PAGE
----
Right at the onset let me post a disclaimer — this is about periods…menstruation…menses…chums… call it what you will. So, if a perfectly natural biological function makes you squeamish, you may want to skip this article. Next, I would like to welcome both men and women to air their views and opinions freely.
I, like most other women, had the most normal reaction to my first period…I thought I was dying. Ahem…yes yes, go on, snigger. I thought I had cancer and my uninformed brain suggested that the blood I noticed on my bed-sheet, the first thing in the morning, meant I was terminally ill and my time on this precious earth was limited.
I was all prepared to be heroic and tell my mother with a calm face that she shouldn’t cry. Yes. Quite the heroine.
Alas, my mother only reacted with a laugh. I probably looked aghast despite all my inner heroic turmoil. “It’s perfectly natural,” I was told. Ummm…maybe the information that one fine day I was suddenly going to wake up in a blood-soaked bed could have been given earlier?? No, mum?
I hit puberty earlier than most peers. The advantage was that in the next couple of years, when friends were hit on the head with the ‘bloody’ mess, I could behave like a wise old hen and look on with the been-there-done-that face.
But, while my mother, and sisters and father, were really cool about it, what surprised me was the fact that I was sworn to secrecy about it. Come on, I started bleeding from an orifice I didn’t even know existed, I was uncomfortable and cramping, had a strange thing strapped between my legs (aka sanitary napkin) which rubbed uncomfortably each time I walked and I couldn’t even tell my friends why I don’t want to climb up that mulberry tree?? Not fair. And, of course, while some discussions with girls could be understood, any chat with boys was completely and irrevocably off-bounds.
The secrecy continued well into middle school, when we were ushered off for special “period” classes. I found the whole thing confusing and more than a little funny. The precocious boys, of course, knew, albeit patchily, that it had something to do with “that time of the month.”
The embarrassed secrecy, of both teachers and students alike, meant that there was something totally “off” about the whole deal. And us poor girls, thrust into the perils of ‘womanhood’ without our permission, faced some teasing about the whole affair. That is until a guy one day decided to break the secrecy code and asked, point blank, what it was all about. Embarrassment, blushing female faces, etc apart, the discussion did take place.
We beat our education system to it. Think about it. They teach you about menstruation and hormones in Class 9 or 10, by which time half the class (the girls) has already been going through it for at least three years if not more and the other half has probably already inculcated the myths associated with it, and have begun to believe it is wrong and unclean/impure?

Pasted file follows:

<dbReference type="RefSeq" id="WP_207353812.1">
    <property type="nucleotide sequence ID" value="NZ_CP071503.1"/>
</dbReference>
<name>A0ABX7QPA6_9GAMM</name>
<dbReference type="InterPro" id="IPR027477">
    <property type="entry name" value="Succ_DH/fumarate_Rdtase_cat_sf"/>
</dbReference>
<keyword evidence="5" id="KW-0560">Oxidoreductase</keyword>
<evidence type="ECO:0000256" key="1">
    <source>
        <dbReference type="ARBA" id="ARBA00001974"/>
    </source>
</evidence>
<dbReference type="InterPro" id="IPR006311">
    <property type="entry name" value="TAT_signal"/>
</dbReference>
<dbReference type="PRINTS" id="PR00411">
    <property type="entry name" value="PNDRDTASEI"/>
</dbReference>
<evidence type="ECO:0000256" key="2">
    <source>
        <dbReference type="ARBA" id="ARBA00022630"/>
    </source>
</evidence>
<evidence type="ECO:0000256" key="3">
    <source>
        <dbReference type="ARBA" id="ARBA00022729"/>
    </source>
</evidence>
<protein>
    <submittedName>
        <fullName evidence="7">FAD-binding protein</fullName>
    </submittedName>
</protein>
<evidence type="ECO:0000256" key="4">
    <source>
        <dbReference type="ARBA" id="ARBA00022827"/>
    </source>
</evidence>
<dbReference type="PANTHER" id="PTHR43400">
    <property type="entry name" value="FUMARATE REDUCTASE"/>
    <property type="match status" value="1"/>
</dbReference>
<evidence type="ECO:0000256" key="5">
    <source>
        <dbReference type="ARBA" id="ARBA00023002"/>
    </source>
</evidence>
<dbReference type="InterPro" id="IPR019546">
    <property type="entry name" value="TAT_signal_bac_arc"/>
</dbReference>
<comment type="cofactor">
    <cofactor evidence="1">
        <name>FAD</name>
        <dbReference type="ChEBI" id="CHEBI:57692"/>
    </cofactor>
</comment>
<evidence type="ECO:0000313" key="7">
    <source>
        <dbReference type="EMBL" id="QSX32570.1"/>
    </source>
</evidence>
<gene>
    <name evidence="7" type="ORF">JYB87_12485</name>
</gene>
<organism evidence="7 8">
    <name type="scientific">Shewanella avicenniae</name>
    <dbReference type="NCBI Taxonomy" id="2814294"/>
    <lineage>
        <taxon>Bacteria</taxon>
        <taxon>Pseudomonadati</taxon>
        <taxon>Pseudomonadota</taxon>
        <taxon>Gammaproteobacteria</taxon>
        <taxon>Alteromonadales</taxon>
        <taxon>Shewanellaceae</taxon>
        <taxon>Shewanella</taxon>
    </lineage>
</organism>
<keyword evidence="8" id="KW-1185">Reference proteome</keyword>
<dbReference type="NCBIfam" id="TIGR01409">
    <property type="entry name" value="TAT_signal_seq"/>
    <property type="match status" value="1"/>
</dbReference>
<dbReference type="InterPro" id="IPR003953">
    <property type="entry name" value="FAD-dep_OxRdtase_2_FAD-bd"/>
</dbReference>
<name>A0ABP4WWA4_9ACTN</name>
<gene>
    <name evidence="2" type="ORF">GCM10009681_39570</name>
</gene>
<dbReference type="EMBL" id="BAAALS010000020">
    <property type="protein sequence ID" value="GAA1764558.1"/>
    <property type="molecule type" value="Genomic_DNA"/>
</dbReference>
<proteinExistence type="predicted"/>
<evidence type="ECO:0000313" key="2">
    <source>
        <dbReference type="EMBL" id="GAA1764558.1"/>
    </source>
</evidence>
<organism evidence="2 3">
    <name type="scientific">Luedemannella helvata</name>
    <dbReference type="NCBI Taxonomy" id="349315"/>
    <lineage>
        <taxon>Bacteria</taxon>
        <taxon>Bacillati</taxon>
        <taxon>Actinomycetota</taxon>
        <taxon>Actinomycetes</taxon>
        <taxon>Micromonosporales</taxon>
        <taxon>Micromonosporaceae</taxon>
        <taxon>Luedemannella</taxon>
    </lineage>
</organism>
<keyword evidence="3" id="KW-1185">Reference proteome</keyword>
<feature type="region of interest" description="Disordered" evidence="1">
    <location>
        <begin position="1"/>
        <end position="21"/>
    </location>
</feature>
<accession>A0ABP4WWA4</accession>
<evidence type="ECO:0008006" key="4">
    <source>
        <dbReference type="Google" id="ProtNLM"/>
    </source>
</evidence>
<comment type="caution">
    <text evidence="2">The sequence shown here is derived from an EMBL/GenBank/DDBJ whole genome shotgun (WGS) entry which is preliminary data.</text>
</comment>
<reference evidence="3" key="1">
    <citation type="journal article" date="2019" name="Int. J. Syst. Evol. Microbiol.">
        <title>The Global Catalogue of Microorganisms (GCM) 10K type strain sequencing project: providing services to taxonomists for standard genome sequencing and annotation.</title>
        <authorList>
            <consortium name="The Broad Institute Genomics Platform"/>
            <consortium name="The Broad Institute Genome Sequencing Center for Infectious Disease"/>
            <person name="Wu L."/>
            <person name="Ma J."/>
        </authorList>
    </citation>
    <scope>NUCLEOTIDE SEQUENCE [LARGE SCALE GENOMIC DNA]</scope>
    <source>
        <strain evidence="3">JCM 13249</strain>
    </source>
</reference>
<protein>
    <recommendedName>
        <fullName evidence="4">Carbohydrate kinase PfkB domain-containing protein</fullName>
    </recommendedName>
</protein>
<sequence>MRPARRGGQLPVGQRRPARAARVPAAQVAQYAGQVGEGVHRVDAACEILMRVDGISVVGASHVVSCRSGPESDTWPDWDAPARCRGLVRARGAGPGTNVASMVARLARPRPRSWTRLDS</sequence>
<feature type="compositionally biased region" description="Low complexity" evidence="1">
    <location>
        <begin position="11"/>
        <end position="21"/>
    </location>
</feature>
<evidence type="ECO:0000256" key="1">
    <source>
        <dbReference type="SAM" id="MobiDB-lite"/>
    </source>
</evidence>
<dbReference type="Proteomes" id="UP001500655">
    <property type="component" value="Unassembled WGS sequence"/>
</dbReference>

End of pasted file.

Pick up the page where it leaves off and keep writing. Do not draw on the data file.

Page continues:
Periods are a strange thing. No, really! When my friends started going through it I heard strange stories, of how the first time was celebrated (yes, celebrated, with a party and the whole deal) and also of how they were not allowed to do certain things, such as, enter the kitchen. Many were told to sit quietly during “that time” and not play. Others asked me if I go to the temple when I am down because they have been forbidden from places of worship during that time.
I am ever so grateful that my parents were so simply cool about it (yes, despite my planned histrionics!). It was just another day. There was no celebration nor any ostracisation. No warning against physical activity (in fact, if I remember right, one day when I whined far too much about feeling unwell my mum just scolded me into going to play. And, yes, I felt much better after that). But the secrecy was still there, not because it was impure or wrong, but because my parents felt our society was not ready to talk about periods openly.
It was only as I grew up my belief that we need to stop treating periods like they don’t exist was strengthened. A headache always gets us sympathetic tut-tuts, offers of help and advice to take it easy. So, why is it that when women are bleeding, cramping and generally feeling like crazed, emotional wrecks, they are still expected to act cheerful?
It was, ironically, a man who got me thinking about it. On a particularly bad “first” day, cranky as hell and cramping up to top it all, I slouched in a corner to ease my discomfort just a bit when this friend asked, simply, “Are you down?” No embarrassment. Not a snigger. Not even excessive, disabling pity. Just, simply, “Are you down?” The affirmative answer let loose surprisingly sympathetic offers of help. Since then, I’ve noticed that the men in my life (besides those in my family) have consistently proven to be surprisingly understanding of the predicament of “those days.”
They are uninhibited in their concern and unencumbered with discomfort.
It is simple. Maybe the process of involving men and women in each other’s problems needs to start earlier. Way earlier. Like, in Class VI! We may find that women feel more comfortable about themselves and their bodies. We may also find that men are more respectful and understanding. The veils, which are regularly torn through half-baked information received from more than one source, perpetuate more myths than truths and it is time we do away with this silly ‘secret’.